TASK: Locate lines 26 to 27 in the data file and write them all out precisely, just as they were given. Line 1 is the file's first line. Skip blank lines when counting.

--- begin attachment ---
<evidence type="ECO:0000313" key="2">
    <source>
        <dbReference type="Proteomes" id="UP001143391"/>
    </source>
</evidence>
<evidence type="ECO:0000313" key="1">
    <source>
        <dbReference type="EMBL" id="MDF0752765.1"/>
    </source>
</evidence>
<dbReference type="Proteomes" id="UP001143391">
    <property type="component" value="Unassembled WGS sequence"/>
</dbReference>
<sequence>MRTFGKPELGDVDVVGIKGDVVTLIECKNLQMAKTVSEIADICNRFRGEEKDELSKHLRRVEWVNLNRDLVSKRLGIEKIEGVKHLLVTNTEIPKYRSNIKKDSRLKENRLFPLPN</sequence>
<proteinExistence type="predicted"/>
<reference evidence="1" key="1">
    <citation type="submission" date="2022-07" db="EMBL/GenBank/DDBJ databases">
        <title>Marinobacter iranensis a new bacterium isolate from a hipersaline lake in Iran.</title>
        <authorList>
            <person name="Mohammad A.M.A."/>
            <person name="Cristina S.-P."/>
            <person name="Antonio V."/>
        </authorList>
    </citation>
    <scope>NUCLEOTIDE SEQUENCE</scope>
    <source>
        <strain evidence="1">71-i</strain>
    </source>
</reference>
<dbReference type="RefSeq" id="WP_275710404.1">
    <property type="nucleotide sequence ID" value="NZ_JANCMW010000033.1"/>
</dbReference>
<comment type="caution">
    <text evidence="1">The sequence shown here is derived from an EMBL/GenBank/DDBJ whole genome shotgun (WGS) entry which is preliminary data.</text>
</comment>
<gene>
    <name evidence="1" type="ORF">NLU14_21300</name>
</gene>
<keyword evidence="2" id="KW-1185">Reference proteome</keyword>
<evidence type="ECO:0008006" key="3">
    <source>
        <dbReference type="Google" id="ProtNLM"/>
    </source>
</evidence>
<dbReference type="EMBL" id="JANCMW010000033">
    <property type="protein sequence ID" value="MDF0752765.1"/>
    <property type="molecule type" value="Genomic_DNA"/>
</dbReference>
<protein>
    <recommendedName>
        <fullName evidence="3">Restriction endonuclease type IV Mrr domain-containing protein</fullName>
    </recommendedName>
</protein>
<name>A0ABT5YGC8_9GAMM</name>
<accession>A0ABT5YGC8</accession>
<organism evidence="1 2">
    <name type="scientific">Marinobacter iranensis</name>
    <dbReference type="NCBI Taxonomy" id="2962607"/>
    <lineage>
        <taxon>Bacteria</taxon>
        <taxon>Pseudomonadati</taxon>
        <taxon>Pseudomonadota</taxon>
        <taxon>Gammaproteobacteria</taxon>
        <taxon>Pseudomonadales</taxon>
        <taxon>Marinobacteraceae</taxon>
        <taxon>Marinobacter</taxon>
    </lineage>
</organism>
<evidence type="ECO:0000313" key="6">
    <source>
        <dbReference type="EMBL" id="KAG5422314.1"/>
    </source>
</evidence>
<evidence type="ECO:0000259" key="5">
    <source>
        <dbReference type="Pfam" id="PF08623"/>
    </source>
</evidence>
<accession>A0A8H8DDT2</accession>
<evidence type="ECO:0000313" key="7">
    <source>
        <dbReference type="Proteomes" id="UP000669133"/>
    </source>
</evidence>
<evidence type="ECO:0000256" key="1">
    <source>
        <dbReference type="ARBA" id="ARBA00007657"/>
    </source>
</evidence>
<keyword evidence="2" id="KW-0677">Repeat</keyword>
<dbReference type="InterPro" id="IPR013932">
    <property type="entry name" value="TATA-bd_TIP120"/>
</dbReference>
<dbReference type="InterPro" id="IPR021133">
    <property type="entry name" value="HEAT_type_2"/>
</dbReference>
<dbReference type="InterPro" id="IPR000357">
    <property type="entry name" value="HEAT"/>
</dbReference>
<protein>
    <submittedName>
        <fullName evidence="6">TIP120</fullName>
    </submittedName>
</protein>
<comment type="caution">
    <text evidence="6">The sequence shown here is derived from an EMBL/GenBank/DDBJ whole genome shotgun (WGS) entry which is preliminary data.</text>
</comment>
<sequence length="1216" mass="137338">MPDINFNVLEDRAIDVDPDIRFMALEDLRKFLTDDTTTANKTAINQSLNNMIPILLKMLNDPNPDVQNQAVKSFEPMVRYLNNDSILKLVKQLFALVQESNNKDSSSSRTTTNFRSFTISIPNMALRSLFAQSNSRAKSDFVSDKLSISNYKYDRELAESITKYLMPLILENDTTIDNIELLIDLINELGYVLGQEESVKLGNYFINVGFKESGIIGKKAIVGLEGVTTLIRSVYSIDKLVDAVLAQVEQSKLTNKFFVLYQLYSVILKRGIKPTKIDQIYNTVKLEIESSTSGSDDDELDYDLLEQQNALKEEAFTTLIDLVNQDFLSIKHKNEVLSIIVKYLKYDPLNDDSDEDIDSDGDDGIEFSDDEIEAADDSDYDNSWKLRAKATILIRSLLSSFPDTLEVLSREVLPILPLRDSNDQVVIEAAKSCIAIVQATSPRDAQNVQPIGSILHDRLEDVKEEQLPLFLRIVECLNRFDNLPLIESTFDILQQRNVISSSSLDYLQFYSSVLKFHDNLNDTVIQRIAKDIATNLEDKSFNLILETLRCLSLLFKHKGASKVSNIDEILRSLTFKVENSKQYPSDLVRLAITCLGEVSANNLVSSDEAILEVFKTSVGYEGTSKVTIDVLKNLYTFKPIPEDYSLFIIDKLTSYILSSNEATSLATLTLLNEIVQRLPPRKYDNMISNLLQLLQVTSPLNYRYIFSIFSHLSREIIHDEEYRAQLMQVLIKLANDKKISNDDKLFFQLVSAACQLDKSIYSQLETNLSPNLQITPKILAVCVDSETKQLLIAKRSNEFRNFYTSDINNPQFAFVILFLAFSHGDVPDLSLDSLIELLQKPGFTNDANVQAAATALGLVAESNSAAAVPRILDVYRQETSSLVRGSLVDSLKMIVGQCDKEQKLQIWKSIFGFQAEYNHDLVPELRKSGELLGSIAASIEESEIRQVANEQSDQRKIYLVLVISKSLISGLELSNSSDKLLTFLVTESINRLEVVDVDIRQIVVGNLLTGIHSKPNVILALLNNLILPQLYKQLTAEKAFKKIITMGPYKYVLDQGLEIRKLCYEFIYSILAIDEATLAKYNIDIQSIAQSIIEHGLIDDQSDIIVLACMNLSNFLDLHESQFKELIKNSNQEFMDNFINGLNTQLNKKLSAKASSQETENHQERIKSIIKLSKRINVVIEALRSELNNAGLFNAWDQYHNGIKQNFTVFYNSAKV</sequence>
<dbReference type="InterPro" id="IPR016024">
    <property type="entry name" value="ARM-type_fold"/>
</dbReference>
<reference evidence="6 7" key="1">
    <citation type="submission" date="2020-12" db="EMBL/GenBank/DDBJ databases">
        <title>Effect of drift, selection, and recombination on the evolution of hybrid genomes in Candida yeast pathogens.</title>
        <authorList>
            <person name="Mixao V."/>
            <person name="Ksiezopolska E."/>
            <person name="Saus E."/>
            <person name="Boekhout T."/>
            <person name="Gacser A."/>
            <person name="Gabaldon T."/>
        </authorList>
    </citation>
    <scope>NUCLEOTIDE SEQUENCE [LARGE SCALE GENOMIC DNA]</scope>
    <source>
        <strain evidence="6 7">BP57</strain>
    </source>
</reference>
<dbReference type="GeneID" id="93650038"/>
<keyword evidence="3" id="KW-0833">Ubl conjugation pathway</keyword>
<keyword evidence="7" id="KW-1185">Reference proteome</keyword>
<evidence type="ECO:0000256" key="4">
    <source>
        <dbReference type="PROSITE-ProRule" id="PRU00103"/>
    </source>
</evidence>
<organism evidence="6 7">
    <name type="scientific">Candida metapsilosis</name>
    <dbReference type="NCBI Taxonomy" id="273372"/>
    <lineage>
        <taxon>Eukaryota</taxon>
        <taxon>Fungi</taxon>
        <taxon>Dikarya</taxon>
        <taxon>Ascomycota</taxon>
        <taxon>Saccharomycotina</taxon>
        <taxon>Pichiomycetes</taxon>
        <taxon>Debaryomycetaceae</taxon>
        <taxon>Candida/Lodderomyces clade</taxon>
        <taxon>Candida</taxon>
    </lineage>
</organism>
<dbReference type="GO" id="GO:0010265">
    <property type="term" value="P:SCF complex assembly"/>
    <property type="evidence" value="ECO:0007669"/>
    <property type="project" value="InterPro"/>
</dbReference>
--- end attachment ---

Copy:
    <source>
        <strain evidence="1">71-i</strain>